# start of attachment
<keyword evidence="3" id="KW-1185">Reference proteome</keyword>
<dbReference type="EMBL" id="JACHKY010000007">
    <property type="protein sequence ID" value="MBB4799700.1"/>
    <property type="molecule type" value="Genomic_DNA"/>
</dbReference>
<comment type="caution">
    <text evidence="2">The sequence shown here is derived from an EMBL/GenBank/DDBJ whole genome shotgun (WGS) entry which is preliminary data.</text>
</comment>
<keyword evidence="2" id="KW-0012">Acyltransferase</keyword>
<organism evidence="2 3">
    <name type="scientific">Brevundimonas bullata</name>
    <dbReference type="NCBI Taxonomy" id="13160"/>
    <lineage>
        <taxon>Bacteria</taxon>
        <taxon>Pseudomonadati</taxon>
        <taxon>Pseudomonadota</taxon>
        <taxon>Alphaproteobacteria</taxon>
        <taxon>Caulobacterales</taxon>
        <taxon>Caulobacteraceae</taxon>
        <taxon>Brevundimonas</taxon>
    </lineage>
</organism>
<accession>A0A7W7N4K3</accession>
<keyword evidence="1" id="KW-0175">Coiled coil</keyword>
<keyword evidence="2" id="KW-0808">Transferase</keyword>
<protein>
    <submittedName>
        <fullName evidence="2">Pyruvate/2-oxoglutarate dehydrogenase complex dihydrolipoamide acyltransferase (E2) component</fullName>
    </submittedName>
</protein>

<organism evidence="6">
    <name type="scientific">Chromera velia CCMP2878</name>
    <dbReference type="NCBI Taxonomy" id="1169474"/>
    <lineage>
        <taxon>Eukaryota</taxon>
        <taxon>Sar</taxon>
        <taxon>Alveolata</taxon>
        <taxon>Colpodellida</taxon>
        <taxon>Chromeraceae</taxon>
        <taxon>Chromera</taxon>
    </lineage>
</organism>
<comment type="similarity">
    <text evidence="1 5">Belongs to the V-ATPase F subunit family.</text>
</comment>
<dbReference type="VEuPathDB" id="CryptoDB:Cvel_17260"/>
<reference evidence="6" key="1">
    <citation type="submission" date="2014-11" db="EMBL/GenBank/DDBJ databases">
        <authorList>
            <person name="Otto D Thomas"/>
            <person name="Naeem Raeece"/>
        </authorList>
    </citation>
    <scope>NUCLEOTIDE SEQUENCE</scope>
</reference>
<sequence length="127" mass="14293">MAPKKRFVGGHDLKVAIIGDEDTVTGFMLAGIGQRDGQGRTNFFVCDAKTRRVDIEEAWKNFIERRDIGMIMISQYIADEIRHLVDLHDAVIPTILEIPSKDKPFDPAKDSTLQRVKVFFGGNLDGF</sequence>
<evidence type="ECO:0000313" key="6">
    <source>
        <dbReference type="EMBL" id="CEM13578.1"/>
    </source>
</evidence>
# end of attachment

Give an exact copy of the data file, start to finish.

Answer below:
<keyword evidence="3" id="KW-1185">Reference proteome</keyword>
<dbReference type="EMBL" id="JACHKY010000007">
    <property type="protein sequence ID" value="MBB4799700.1"/>
    <property type="molecule type" value="Genomic_DNA"/>
</dbReference>
<comment type="caution">
    <text evidence="2">The sequence shown here is derived from an EMBL/GenBank/DDBJ whole genome shotgun (WGS) entry which is preliminary data.</text>
</comment>
<keyword evidence="2" id="KW-0012">Acyltransferase</keyword>
<organism evidence="2 3">
    <name type="scientific">Brevundimonas bullata</name>
    <dbReference type="NCBI Taxonomy" id="13160"/>
    <lineage>
        <taxon>Bacteria</taxon>
        <taxon>Pseudomonadati</taxon>
        <taxon>Pseudomonadota</taxon>
        <taxon>Alphaproteobacteria</taxon>
        <taxon>Caulobacterales</taxon>
        <taxon>Caulobacteraceae</taxon>
        <taxon>Brevundimonas</taxon>
    </lineage>
</organism>
<accession>A0A7W7N4K3</accession>
<keyword evidence="1" id="KW-0175">Coiled coil</keyword>
<keyword evidence="2" id="KW-0808">Transferase</keyword>
<protein>
    <submittedName>
        <fullName evidence="2">Pyruvate/2-oxoglutarate dehydrogenase complex dihydrolipoamide acyltransferase (E2) component</fullName>
    </submittedName>
</protein>

<organism evidence="6">
    <name type="scientific">Chromera velia CCMP2878</name>
    <dbReference type="NCBI Taxonomy" id="1169474"/>
    <lineage>
        <taxon>Eukaryota</taxon>
        <taxon>Sar</taxon>
        <taxon>Alveolata</taxon>
        <taxon>Colpodellida</taxon>
        <taxon>Chromeraceae</taxon>
        <taxon>Chromera</taxon>
    </lineage>
</organism>
<comment type="similarity">
    <text evidence="1 5">Belongs to the V-ATPase F subunit family.</text>
</comment>
<dbReference type="VEuPathDB" id="CryptoDB:Cvel_17260"/>
<reference evidence="6" key="1">
    <citation type="submission" date="2014-11" db="EMBL/GenBank/DDBJ databases">
        <authorList>
            <person name="Otto D Thomas"/>
            <person name="Naeem Raeece"/>
        </authorList>
    </citation>
    <scope>NUCLEOTIDE SEQUENCE</scope>
</reference>
<sequence length="127" mass="14293">MAPKKRFVGGHDLKVAIIGDEDTVTGFMLAGIGQRDGQGRTNFFVCDAKTRRVDIEEAWKNFIERRDIGMIMISQYIADEIRHLVDLHDAVIPTILEIPSKDKPFDPAKDSTLQRVKVFFGGNLDGF</sequence>
<evidence type="ECO:0000313" key="6">
    <source>
        <dbReference type="EMBL" id="CEM13578.1"/>
    </source>
</evidence>